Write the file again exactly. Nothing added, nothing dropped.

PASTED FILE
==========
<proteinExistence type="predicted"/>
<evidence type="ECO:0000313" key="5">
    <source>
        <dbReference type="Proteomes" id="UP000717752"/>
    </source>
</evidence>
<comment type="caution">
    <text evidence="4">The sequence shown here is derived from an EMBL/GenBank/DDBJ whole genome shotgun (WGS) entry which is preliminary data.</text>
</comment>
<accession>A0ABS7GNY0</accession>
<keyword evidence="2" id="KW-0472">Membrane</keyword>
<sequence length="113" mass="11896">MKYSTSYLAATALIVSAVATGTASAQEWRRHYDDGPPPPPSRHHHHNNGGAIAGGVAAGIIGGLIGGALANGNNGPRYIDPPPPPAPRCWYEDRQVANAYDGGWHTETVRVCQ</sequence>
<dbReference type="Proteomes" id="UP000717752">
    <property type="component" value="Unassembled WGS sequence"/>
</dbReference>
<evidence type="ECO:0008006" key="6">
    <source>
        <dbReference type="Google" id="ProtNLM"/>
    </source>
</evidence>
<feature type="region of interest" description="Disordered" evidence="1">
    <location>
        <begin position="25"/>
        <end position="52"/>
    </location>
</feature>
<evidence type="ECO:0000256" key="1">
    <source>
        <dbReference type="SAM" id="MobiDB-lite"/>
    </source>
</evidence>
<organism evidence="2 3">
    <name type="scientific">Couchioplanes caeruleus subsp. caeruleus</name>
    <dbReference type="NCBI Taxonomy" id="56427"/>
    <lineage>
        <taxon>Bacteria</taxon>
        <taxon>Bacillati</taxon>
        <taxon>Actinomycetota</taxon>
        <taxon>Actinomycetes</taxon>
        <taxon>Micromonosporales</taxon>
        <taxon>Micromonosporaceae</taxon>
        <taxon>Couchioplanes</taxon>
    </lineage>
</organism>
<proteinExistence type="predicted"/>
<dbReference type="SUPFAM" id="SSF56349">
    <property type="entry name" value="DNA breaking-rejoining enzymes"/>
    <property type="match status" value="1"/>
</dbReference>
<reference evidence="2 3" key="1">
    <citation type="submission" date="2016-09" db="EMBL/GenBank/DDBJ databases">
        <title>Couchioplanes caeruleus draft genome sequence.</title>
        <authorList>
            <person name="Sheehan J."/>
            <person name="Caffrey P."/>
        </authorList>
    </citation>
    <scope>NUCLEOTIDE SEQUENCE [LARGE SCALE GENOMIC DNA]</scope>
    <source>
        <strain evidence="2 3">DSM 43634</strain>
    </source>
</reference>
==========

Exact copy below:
<proteinExistence type="predicted"/>
<evidence type="ECO:0000313" key="5">
    <source>
        <dbReference type="Proteomes" id="UP000717752"/>
    </source>
</evidence>
<comment type="caution">
    <text evidence="4">The sequence shown here is derived from an EMBL/GenBank/DDBJ whole genome shotgun (WGS) entry which is preliminary data.</text>
</comment>
<accession>A0ABS7GNY0</accession>
<keyword evidence="2" id="KW-0472">Membrane</keyword>
<sequence length="113" mass="11896">MKYSTSYLAATALIVSAVATGTASAQEWRRHYDDGPPPPPSRHHHHNNGGAIAGGVAAGIIGGLIGGALANGNNGPRYIDPPPPPAPRCWYEDRQVANAYDGGWHTETVRVCQ</sequence>
<dbReference type="Proteomes" id="UP000717752">
    <property type="component" value="Unassembled WGS sequence"/>
</dbReference>
<evidence type="ECO:0008006" key="6">
    <source>
        <dbReference type="Google" id="ProtNLM"/>
    </source>
</evidence>
<feature type="region of interest" description="Disordered" evidence="1">
    <location>
        <begin position="25"/>
        <end position="52"/>
    </location>
</feature>
<evidence type="ECO:0000256" key="1">
    <source>
        <dbReference type="SAM" id="MobiDB-lite"/>
    </source>
</evidence>
<organism evidence="2 3">
    <name type="scientific">Couchioplanes caeruleus subsp. caeruleus</name>
    <dbReference type="NCBI Taxonomy" id="56427"/>
    <lineage>
        <taxon>Bacteria</taxon>
        <taxon>Bacillati</taxon>
        <taxon>Actinomycetota</taxon>
        <taxon>Actinomycetes</taxon>
        <taxon>Micromonosporales</taxon>
        <taxon>Micromonosporaceae</taxon>
        <taxon>Couchioplanes</taxon>
    </lineage>
</organism>
<proteinExistence type="predicted"/>
<dbReference type="SUPFAM" id="SSF56349">
    <property type="entry name" value="DNA breaking-rejoining enzymes"/>
    <property type="match status" value="1"/>
</dbReference>
<reference evidence="2 3" key="1">
    <citation type="submission" date="2016-09" db="EMBL/GenBank/DDBJ databases">
        <title>Couchioplanes caeruleus draft genome sequence.</title>
        <authorList>
            <person name="Sheehan J."/>
            <person name="Caffrey P."/>
        </authorList>
    </citation>
    <scope>NUCLEOTIDE SEQUENCE [LARGE SCALE GENOMIC DNA]</scope>
    <source>
        <strain evidence="2 3">DSM 43634</strain>
    </source>
</reference>